Millions Spent Lobbying By Private Prison Corporations To Keep A Quota Of Arrested Immigrants, Report Says

An Orange County Sheriff’s deputy keeps a watch over a group of immigration detainees. CREDIT: AP PHOTO / JAE C. HONG
An Orange County Sheriff’s deputy keeps a watch over a group of immigration detainees. CREDIT: AP PHOTO / JAE C. HONG

Private prison corporations spent $11 million over six years to lobby Congress to keep immigrants in detention centers, a new report released Wednesday found. The Grassroots Leadership report, Payoff: How Congress Ensures Private Prison Profit with an Immigrant Detention Quota, found that lobbying efforts of the two largest private prison corporations have made them the main beneficiaries of aggressive immigration detention policies. For-profit family detention centers have come under scrutiny in recent times as migrant women renewed a hunger strike this week in Texas, demanding that they be released on bond with their children.

Since 2007, Congress has approved federal funding for the Immigration and Customs Enforcement (ICE) agency to detain at least 33,400 people (increased to 34,000 in 2014) per day in detention facilities. Provisions in this budget have long been referred to as an “immigrant detention quota” and “bed mandate” on the rationale that they require a certain number of immigrants be detained at any given time. Last year, about 33,000 immigrants were held on a daily basis. “Defenders of the bed mandate say it remains a useful tool to compel ICE to devote the maximum amount of resources to catching and deporting illegal migrants and foreign-born legal residents who commit crimes, including dangerous gang members, rapists and other violent felons,” the Washington Post reported in 2013. A record number of immigrants have been kept in detention, but the majority are not violent offenders.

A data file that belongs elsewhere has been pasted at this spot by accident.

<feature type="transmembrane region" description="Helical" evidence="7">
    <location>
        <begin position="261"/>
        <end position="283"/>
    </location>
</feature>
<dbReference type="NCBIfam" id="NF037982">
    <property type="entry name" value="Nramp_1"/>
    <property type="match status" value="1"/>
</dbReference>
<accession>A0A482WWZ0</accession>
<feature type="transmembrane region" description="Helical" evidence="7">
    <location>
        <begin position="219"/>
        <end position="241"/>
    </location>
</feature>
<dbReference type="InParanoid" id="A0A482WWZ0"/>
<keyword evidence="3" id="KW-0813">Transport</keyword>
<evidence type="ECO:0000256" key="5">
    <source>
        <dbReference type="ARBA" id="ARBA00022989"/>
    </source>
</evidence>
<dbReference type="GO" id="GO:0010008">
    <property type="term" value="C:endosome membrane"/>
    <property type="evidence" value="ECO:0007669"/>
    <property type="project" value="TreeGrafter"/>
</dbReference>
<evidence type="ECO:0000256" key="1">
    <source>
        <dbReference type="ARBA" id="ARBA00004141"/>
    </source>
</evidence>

When ICE released more than 2,000 detainees in 2013 to save money, House Homeland Security Committee Chairman Michael McCaul, R-Texas wrote a letter to then ICE director John Morton stating that ICE was “in clear violation of statute” for not maintaining all 34,000 bed spaces with immigrant detainees. Morton indicated that a continuing resolution funded ICE to “maintain an average daily population of approximately 34,000 individuals.”

But DHS Homeland Secretary Jeh Johnson insisted during a House Appropriations Committee hearing last year that the quota wasn’t mandatory and that ICE should only “maintain the capability” for 34,000 beds, some of which “might be empty at any given time.”


Rep. John Culberson (R-TX) contended at the time that the DHS should fill all the beds and enforcement officials do not have the authority to use discretion because they must “enforce the law as it is written.”

In a possible sign that Johnson’s statement may signal a change in the interpretation of the statute, the daily detainee population for the first five months of 2015 dropped to around 26,000.

The Grassroots Leadership report found that private prison corporations operate 62 percent of ICE immigrant detention beds, while nine of the ten largest ICE immigrant detention facilities are operated by for-profit prison corporations. The report also found that Corrections Corporation of America (CCA), one of the major private prison companies, “spent at least 75 percent of its lobbying expenditures in quarters where it has lobbied directly on the [Department of Homeland Security] Appropriations Subcommittee.” Meanwhile, GEO Group, another major private prison company, “has not directly lobbied the DHS Appropriations Subcommittee” but the report authors said that “the company recently began lobbying on immigration and immigrant detention issues, spending $460,000 between 2011 and 2014 in quarters when they lobbied on these issues.”

Last year CCA made $195,022,000, while GEO made $143,840,000 in profits.

During a teleconference Wednesday, Rep. Adam Smith (D-WA) explained that the only way that Congress could get rid of a bed mandate would be through the annual DHS appropriations budget. “The Republican majority has resisted allowing those amendments to come up,” Smith said. He said that introducing a stand-alone bill getting rid of the mandate hasn’t worked in the past. Reps. Bill Foster (D-IL) and Ted Deutch (D-FL) previously introduced such a bill, calling the mandate “a costly and inhumane directive,” but the bill hasn’t moved through Congress. Smith said that eliminating the bed mandate would be “the first step to eliminating privatization. It’s a huge thing that drives their profits.”